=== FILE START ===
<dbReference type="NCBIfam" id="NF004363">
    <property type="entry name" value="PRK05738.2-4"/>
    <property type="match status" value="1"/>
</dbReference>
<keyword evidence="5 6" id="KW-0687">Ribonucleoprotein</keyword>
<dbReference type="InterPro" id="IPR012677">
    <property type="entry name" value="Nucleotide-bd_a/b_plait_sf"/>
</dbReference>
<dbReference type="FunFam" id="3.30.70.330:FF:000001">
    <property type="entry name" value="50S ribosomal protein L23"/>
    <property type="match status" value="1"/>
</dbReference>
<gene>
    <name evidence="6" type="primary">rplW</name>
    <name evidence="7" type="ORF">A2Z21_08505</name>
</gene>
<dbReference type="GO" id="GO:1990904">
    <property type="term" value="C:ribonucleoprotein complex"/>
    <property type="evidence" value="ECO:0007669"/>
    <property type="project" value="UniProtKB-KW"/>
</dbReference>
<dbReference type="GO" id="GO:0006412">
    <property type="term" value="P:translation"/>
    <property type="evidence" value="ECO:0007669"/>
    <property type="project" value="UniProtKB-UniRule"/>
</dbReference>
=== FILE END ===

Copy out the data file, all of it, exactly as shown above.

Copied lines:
<dbReference type="NCBIfam" id="NF004363">
    <property type="entry name" value="PRK05738.2-4"/>
    <property type="match status" value="1"/>
</dbReference>
<keyword evidence="5 6" id="KW-0687">Ribonucleoprotein</keyword>
<dbReference type="InterPro" id="IPR012677">
    <property type="entry name" value="Nucleotide-bd_a/b_plait_sf"/>
</dbReference>
<dbReference type="FunFam" id="3.30.70.330:FF:000001">
    <property type="entry name" value="50S ribosomal protein L23"/>
    <property type="match status" value="1"/>
</dbReference>
<gene>
    <name evidence="6" type="primary">rplW</name>
    <name evidence="7" type="ORF">A2Z21_08505</name>
</gene>
<dbReference type="GO" id="GO:1990904">
    <property type="term" value="C:ribonucleoprotein complex"/>
    <property type="evidence" value="ECO:0007669"/>
    <property type="project" value="UniProtKB-KW"/>
</dbReference>
<dbReference type="GO" id="GO:0006412">
    <property type="term" value="P:translation"/>
    <property type="evidence" value="ECO:0007669"/>
    <property type="project" value="UniProtKB-UniRule"/>
</dbReference>